Malaysian Police Call ‘Love and Sex with Robots’ Conference Illegal

Organizers of a robosexual symposium are facing strong opposition. 

Love and Sex with Robots Workshop logo

After receiving negative responses from Malaysia’s Johor Tourism Department and the inspector general of police, the future of the second international Love and Sex with Robots Congress is uncertain. Professor Adrian Cheok and Dr. David Levy were planning to chair the event in Iskandar Malaysia, on November 16.

However, following the announcement of the congress, Iskandar Malaysia, a regional development sector in Southern Malaysia (located directly above Singapore), made it clear it did not support the Love and Sex with Robots event.

The Johor Department of Tourism assistant director, Amirrul Asyraf Ibrahim, said the state tourism office was never consulted about the event. He added that approval would be difficult and probably denied as the conference could touch on sensitive issues.

“The organizers will need to apply for permits from the local district office and local government before holding any event. Our department merely facilitates events and so far, we have not been approached,” he told The Star Online.

Last week, it seemed like the organizers had overcome opposition to holding the event. On Twitter, professor Adrian Cheok assured us the congress was still happening.

The Love and Sex with Robots Congress had been re-branded LSR 2015. It was set to run as a workshop within the 12th Advances in Computer Entertainment (ACE) Conference, which will be held in Iskandar Malaysia from November 16 to 19.

But the Inspector General of Police Khalid Abu Bakar has recently warned that action would be taken against the organizers if they went forward with the event. Free Malaysia Today reported that Bakar had said the gathering could violate many laws and is inconsistent with the country’s conservative values.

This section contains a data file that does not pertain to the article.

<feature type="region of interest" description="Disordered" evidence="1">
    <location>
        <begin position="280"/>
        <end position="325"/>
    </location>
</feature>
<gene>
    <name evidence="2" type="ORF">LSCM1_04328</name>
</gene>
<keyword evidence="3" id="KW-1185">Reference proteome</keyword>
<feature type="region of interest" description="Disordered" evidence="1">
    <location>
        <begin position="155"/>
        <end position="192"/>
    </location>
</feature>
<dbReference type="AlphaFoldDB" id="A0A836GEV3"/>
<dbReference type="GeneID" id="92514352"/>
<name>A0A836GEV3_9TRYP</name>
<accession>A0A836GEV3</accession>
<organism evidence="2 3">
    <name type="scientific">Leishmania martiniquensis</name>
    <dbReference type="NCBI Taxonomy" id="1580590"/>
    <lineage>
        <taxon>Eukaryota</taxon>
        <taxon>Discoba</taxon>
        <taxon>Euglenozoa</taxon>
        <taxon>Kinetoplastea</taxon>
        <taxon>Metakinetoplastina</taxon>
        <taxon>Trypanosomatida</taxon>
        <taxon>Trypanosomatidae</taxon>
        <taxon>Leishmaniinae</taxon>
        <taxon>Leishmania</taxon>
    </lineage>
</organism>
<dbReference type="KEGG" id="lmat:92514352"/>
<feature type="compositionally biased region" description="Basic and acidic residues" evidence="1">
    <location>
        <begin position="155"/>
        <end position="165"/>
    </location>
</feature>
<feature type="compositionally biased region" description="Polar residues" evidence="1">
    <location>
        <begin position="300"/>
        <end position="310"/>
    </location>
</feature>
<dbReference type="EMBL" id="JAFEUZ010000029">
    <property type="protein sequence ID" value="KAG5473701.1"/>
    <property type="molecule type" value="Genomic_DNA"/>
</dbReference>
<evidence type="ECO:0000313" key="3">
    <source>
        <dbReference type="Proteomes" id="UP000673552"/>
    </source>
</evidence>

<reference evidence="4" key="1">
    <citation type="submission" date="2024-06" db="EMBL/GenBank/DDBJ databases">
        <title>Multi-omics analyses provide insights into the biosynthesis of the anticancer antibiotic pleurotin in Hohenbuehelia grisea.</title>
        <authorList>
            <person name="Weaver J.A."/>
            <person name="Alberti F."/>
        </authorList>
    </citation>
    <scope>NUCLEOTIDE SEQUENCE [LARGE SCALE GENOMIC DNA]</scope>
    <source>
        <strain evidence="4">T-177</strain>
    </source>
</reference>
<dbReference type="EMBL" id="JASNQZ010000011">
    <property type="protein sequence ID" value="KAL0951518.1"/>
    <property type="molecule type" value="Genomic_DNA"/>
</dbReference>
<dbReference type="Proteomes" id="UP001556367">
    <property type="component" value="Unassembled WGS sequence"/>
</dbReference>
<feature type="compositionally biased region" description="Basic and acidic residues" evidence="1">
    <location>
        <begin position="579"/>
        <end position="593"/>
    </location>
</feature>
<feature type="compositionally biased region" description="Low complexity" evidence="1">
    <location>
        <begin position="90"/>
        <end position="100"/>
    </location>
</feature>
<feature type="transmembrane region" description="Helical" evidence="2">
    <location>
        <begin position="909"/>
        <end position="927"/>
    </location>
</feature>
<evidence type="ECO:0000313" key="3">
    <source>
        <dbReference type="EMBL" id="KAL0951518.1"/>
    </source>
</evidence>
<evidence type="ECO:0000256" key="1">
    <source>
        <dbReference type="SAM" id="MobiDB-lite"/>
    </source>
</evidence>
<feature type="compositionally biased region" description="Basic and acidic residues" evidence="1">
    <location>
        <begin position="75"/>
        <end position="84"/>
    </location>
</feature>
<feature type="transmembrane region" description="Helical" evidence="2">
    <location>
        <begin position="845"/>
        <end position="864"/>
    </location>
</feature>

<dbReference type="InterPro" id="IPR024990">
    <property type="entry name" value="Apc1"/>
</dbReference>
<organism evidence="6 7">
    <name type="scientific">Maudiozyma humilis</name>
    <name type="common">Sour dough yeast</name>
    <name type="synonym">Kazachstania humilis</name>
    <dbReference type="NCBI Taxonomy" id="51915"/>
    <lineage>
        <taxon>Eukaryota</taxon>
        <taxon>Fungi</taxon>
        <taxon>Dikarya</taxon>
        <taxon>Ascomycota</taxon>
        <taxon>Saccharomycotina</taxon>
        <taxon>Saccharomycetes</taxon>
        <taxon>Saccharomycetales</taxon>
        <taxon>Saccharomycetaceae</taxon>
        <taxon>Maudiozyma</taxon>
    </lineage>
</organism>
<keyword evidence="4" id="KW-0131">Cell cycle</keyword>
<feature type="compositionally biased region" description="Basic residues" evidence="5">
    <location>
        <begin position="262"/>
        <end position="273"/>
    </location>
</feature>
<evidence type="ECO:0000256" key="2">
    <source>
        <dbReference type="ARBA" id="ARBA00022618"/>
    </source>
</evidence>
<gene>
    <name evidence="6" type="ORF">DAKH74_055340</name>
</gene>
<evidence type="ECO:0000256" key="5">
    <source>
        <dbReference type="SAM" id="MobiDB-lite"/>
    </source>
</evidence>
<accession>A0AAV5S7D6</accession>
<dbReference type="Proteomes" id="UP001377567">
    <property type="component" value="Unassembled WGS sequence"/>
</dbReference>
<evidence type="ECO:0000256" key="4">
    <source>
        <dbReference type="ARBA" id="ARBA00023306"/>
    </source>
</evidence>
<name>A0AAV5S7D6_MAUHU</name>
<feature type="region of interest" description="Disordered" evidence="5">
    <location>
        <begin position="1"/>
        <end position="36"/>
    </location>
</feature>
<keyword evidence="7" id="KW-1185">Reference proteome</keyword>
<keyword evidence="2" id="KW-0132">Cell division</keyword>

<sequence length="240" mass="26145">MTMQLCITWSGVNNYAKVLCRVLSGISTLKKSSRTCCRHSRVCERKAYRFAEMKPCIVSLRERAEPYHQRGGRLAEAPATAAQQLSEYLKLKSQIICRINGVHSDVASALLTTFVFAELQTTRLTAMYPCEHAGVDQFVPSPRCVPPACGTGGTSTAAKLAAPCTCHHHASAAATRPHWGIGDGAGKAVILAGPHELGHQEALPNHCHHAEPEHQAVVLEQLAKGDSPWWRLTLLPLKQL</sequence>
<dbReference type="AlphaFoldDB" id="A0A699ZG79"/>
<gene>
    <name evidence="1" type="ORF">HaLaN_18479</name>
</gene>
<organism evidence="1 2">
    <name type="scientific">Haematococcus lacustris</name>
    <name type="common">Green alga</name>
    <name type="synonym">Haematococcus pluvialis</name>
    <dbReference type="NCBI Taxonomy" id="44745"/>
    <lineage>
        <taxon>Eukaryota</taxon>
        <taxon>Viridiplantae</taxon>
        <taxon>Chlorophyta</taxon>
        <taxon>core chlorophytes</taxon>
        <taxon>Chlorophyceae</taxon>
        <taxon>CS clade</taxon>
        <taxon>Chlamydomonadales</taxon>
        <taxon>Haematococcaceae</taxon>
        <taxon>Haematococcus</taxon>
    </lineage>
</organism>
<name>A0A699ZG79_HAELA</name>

The conference

Despite these developments, registration for the event appears to still be open. People can register for the congress here for between £90 and £180. Package deals to attend any or all ACE events are also available.

The robosexual conference was set to cover the following topics:

Robot Emotions
Humanoid Robots
Clone Robots
Entertainment Robots
Robot Personalities
Intelligent electronic sex hardware
Gender Approaches
Affective Approaches
Psychological Approaches
Sociological Approaches
Philosophical Approaches

Earlier this year, the event organizers made an open call for papers on these topics. The papers were then submitted for peer review and the accepted ones would be presented at the congress symposium.

The organizers

Professor Adrian Cheok is the Director of the Imagineering Institute, a collaborative research laboratory between City University London, Osaka University Japan, Universiti Teknologi Malaysia (UTM), and Multimedia University (MMU). His vision is to “invent the future of the internet.”

He is also a chair Professor of Pervasive Computing at City University London and the founder and director of the Mixed Reality Lab in Singapore. There, Cheok and his team envision a world of “mixed reality,” where computing is experienced with all our five senses.

Dr. David Levy is the author of the 2007 book Love + Sex with Robots, which was based on his PhD thesisIntimate Relationships with Artificial Partners. He is internationally recognized as one of the foremost experts on sex and artificial intelligence.

Before his involvement in robotics, Levy was a chess player. His famous Levy Challenge, first posed in 1968 with a £1000 stake, claimed that no computer program could beat him, and none could until 1989.

Levy also won the 1997 and 2009 Loebner prize for the most human-like chatbot with his computer chatbot Do-Much-More. It was developed at Intelligent Toys Limited in London.

Levy spoke to Future of Sex about his thoughts on sexbots earlier this year.

Image source: LSR

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